B.C.’s top doctor doesn’t anticipate ‘an explosion’ of COVID-19 cases after kids return to school

B.C.'s top doctor doesn't anticipate 'an explosion' of COVID-19 cases after kids return to school

With thousands of children expected to return to the classroom on Sept. 7 in British Columbia, the province’s top doctor says she isn’t expecting to see a massive spike in COVID-19 cases in the days and weeks that follow.

During a COVID-19 modelling briefing Tuesday, Dr. Bonnie Henry, the province’s provincial health officer, said that while infections will likely rise once kids return to the classroom, there won’t be a significant increase.

“We don’t expect to see an explosion of COVID-19 cases,” she said. “It is, absolutely, not surprising that we will see an increase in cases and they are related to communities where we are seeing an increase in transmission within the community.”

According to Henry, there are around 600,000 children in B.C. who are not eligible for vaccination, but that could change in the weeks ahead.

“We expect that vaccination for the 6 to 11-year-olds will be coming, hopefully, soon in the fall,” said Henry.

However, for the time being, the province’s top doctor said anyone with children under 12 or anyone connected to a school environment should get vaccinated before the start of the new year.

“It’s really important because your child’s risk is directly related to the risk in their family, of the adults in their family, and the older siblings,” Henry said, adding. “We are already working with the school boards to make sure we have vaccines available in the first few weeks of school.”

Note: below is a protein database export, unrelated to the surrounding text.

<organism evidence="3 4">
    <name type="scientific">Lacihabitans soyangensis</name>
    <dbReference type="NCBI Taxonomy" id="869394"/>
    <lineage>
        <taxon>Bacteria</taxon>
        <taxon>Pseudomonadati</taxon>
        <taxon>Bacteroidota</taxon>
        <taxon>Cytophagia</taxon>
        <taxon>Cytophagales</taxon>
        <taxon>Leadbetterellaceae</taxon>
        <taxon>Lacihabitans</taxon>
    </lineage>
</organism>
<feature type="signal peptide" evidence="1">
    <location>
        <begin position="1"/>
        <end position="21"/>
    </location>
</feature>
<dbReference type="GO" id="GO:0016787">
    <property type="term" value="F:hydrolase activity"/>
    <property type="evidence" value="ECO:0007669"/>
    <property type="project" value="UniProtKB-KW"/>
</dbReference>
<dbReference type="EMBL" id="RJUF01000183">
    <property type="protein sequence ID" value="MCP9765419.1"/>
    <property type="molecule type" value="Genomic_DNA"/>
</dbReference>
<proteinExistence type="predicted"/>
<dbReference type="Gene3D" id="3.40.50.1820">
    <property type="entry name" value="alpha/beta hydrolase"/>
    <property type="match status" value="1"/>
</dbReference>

Henry also touched on improved ventilation systems in schools during Tuesday’s update. She said the province has been working with schools around improved ventilation.

“Ventilation is something we have been working on from the beginning, every school has done an assessment … but the way this virus is transmitted has not changed,” she said. “Whether it is the strain we had last week, the strain we had last year, the way it has transmitted has not changed. The dose that you need to be infected has gone down, so a more transmissible virus.”

“We did a lot of work with WorkSafeBC around different workplaces. The higher risk workplaces, for example, the food processing plants, where we saw a lot of transmissions; we have done a lot of different measures and we see that they are working. Some of them are ventilation, it’s about barriers, it’s about immunization of people in those settings and that right now is holding.

Exposure notifications changing

During Tuesday’s modelling briefing, Henry said the province will not be notifying the school when there is a single exposure.

“We will not be doing the notification to schools if there has been a single exposure. They will be doing an assessment, as we do for every communicable disease, and every individual who is at risk will be notified.”

Henry said the feedback the province received, suggested that the school-based exposure notification letters did more harm than good.

“The majority of people felt that the school-based letters anxiety-provoking than helpful, but we will absolutely be keeping the schools informed and working with the schools, with our school response teams to make sure that every single case in a school setting is identified, that contacts are managed and that the people are informed about what is happening in the school setting and yes, every cluster or outbreak will be reported.”

Overall, Henry expressed optimism that based on the measures that will be in place and with increased vaccinations, there will be limited transmission in schools.

“We know from last year that the measures we had in place in schools meant that there was very little transmission in school settings. That’s why we have put in place the same measures that we had pretty much in place last year,” she said.

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Nicholas PescodNicholas Pescod

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